Six Flags Magic Mountain, Valencia, CA
Happy Tuesday! We’re sticking with Six Flags Magic Mountain’s Fright Fest in our Halloween season coverage today, moving on to the park’s six scare zones offered this year. If you’ve come upon this out of context, rewind back a few posts to our Fright Fest 2019 Overview, and then check out our maze coverage from yesterday. If you’re already caught up, then continue on to our galleries and thoughts on these spooky domains!
Fright Fest’s entry scare zone holds a hellish theme every year, and this year is no different. For most of the night, the area is home to devilish creatures and a semblance of fiery wreckage. This year (at least on opening night), there seemed to be a few shortfalls. The signage accompanying the demonic rock work was not lit, and the flamethrower in the fountain area from previous years was lacking. In addition, during our stop through the area, the monsters appeared to be lighter than in the past.
Fortunately, Demon’s Door’s activity picks up at the end of the night, when monsters from other scare zones move over to the park entrance and exit to give guests a thrilling sendoff during the final hour of the night. This is always a fun time to just people and monster watch, because the plaza becomes a cornucopia of monsters and themes, forming strange alliances for double team scares and bringing the personalities of their scare zones together into one common vicinity.
Nightmares: A Twisted Fantasy
One of the park’s long-standing and all-time favorite scare zones remains Nightmares, a colorful, blacklit, devious version of everyone’s favorite fairy tales. Among the six, Nighmares is the area has the best ambiance of any scare zone in the park, taking advantage of the wooded environment around the Roaring Rapids area, and it has some of the most entertaining scare actors as well, including talking characters who can interact with guests.
From the Witch, Lorraine, to the Mad Hatter and March Hare to the Big Bad Wolf to the four-legged stilt walker, the characters in Nightmares have a built-in history with returning fans, and the various creatures have fostered a love and appreciation that brings people back year after year. This emotional resonance helps maintain a strong identify for this part of Fright Fest, because the familiar and distinct characters provide a “family reunion” of sorts every fall when Fright Fest returns. Plus, they’re just plain fun to engage!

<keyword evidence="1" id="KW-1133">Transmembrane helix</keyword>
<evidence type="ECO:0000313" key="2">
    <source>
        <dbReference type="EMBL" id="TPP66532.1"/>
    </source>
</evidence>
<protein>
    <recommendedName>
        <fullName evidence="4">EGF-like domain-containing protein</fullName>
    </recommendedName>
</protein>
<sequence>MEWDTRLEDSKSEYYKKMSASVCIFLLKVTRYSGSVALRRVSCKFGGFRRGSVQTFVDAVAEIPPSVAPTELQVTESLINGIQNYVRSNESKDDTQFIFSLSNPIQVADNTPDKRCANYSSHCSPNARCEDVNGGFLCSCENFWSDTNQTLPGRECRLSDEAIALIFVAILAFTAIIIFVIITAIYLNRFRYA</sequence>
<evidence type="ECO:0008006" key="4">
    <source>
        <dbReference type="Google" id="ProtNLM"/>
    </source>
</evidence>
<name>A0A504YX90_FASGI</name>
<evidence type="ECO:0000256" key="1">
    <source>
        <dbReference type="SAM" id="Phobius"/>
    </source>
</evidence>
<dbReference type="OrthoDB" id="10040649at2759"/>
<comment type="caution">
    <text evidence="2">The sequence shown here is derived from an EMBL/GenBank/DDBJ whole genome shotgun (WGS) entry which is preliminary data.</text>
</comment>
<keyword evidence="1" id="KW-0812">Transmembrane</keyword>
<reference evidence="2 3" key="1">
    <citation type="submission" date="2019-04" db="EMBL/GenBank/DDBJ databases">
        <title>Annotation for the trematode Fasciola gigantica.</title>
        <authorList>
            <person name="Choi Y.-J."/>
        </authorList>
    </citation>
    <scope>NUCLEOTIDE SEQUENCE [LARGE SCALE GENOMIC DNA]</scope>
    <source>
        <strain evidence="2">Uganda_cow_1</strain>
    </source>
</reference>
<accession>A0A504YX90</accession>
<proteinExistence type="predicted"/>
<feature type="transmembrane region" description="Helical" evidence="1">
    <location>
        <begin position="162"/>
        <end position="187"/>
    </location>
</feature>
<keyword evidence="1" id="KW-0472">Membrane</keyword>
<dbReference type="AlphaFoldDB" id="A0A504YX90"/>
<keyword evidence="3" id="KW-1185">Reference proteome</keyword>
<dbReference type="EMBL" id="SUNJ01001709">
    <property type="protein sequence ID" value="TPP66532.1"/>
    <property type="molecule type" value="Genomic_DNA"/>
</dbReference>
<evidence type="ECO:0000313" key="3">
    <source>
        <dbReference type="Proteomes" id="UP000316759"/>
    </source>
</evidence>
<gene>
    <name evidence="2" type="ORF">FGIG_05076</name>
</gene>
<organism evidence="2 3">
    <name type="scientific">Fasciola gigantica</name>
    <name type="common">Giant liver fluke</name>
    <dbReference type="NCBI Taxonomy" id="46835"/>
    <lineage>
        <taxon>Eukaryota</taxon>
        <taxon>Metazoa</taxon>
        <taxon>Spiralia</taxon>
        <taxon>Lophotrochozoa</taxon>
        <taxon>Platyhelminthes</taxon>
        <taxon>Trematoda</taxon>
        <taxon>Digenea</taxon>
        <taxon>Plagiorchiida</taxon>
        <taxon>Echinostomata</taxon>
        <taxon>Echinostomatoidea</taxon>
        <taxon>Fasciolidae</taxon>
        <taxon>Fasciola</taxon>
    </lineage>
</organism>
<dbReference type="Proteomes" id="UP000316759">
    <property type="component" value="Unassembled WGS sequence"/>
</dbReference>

Another iconic scare zone, Exile Hill is something I liken to a mash-up of Knott’s Scary Farm’s Carnevil and Ghost Town Streets. It’s Carnevil because there really isn’t much in the way of active theming, other than lighting of the general area, and it’s Ghost Town because it’s dark and foggy and has sliders coming out of nowhere. But this interesting combination forces the monsters to rely mostly on their scare tactics and behavior, rather than the surrounding ambiance.
There are plenty of undead creature of the night who lurk around Exile Hill, and despite the lack of actual sets or decorations, the moody darkness makes for a pretty solid scare zone just in its atmosphere. The two mazes—Sewer of Souls and Willoughby’s Resurrected—help maintain a pretty consistent flow of traffic, and the circulation is even greater this year because it’s the only way guests can continue to loop around the park, given the closed off area around West Coast Racers.
Exile Hill is also home to arguably the most recognizable and beloved monster in all of Fright Fest: Innocence Willoughby. The youngest daughter of the cursed clan was (storyline-wise) murdered by her own brother, and she has since returned with a vengeance. On Fright Fest nights, Innocence can be seen in her trademark, deliberately plodding motions, slowly moving toward victims with undying gazes designed to unnerve even the most stout-hearted. Innocence will floor guests who think they’re macho and send the less intrepid screaming away. She is creepy and devoted to character, and an absolute joy to watch.